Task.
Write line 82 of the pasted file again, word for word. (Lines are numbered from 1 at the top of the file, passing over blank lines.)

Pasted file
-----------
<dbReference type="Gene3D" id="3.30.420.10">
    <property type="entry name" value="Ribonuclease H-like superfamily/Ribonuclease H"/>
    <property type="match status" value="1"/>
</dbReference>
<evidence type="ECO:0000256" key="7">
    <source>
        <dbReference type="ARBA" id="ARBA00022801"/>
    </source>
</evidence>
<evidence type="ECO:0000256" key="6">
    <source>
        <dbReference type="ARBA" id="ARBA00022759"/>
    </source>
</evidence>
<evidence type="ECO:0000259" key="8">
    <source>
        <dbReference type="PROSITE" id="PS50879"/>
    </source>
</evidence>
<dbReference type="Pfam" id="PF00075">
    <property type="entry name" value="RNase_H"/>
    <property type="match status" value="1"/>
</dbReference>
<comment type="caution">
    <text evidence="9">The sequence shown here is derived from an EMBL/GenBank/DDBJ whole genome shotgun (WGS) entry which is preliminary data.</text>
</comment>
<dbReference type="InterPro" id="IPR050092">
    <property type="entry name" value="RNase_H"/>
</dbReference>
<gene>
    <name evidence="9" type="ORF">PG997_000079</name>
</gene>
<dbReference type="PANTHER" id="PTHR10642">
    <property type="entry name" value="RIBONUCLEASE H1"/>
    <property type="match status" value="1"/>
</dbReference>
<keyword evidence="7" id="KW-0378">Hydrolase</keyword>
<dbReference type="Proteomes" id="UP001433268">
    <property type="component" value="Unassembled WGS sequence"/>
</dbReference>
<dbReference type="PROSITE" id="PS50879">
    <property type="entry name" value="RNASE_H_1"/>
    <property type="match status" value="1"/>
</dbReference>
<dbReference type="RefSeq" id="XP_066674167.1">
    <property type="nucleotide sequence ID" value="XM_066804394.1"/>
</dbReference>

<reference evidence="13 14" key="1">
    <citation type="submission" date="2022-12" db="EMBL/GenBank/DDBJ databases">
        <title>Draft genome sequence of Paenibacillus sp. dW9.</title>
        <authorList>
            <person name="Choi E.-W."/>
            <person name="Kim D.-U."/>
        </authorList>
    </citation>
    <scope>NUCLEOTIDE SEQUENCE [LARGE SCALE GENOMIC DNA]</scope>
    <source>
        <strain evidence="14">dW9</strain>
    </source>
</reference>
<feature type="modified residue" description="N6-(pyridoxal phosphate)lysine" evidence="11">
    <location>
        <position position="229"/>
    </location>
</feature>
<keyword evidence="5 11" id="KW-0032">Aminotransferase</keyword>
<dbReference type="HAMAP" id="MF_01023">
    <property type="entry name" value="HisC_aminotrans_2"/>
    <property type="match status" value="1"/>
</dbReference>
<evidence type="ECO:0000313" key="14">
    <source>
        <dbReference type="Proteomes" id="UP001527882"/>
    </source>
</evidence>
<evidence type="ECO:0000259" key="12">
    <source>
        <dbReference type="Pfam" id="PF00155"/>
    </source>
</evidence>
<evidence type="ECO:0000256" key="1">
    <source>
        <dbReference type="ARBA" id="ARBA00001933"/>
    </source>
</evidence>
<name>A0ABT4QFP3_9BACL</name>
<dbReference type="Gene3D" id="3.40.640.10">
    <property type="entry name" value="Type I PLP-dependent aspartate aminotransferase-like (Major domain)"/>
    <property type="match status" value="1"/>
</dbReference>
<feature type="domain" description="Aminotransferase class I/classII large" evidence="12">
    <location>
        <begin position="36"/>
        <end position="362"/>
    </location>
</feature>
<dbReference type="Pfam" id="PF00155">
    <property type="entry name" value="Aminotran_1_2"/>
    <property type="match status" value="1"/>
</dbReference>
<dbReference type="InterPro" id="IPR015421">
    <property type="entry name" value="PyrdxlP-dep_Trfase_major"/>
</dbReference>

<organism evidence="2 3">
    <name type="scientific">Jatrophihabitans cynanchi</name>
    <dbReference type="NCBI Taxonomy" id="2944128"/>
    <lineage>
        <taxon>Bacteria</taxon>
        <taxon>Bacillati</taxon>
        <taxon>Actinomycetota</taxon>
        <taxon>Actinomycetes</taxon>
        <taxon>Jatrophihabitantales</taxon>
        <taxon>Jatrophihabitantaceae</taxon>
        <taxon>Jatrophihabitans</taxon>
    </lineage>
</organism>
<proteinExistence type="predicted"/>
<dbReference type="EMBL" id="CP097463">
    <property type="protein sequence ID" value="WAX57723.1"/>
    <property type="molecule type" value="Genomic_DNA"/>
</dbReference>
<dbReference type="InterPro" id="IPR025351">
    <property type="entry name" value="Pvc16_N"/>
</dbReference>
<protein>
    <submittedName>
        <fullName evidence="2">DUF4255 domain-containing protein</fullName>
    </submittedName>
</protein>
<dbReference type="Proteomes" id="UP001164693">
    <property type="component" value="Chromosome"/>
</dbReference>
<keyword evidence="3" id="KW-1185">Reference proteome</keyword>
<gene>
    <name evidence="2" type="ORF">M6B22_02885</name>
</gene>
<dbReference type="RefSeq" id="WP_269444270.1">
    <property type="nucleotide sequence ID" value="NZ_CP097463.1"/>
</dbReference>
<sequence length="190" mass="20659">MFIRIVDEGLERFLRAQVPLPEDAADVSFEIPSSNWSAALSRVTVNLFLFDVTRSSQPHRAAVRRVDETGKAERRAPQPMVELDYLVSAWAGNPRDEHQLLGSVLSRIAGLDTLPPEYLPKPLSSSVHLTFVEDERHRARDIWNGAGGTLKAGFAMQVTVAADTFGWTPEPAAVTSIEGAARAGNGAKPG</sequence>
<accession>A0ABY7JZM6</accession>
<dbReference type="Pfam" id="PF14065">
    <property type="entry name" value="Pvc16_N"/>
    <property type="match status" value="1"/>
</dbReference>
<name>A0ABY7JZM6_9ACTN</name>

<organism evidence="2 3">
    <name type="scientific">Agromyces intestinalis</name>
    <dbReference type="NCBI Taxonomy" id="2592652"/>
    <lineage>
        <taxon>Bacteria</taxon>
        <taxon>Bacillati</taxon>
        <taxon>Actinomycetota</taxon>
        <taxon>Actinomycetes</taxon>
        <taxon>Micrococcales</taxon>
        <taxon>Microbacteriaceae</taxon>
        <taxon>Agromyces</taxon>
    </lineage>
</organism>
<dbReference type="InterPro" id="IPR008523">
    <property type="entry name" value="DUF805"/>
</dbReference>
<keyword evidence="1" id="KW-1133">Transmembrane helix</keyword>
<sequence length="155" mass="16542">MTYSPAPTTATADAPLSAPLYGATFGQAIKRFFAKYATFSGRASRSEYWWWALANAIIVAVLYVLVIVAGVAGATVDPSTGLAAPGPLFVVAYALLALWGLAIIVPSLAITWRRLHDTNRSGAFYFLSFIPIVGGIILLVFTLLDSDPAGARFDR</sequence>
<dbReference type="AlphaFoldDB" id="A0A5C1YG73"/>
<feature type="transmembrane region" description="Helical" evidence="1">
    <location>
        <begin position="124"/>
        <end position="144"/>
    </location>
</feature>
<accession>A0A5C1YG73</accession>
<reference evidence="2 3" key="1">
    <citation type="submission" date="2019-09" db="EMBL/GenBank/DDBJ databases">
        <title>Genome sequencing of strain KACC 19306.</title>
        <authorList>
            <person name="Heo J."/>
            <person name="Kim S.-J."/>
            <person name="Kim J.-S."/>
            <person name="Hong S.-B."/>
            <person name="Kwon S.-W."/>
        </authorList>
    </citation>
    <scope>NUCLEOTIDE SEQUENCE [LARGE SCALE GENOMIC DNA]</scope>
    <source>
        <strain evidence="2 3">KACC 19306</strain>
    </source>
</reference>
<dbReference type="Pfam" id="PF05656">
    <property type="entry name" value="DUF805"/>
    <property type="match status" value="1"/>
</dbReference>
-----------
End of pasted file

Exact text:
    <source>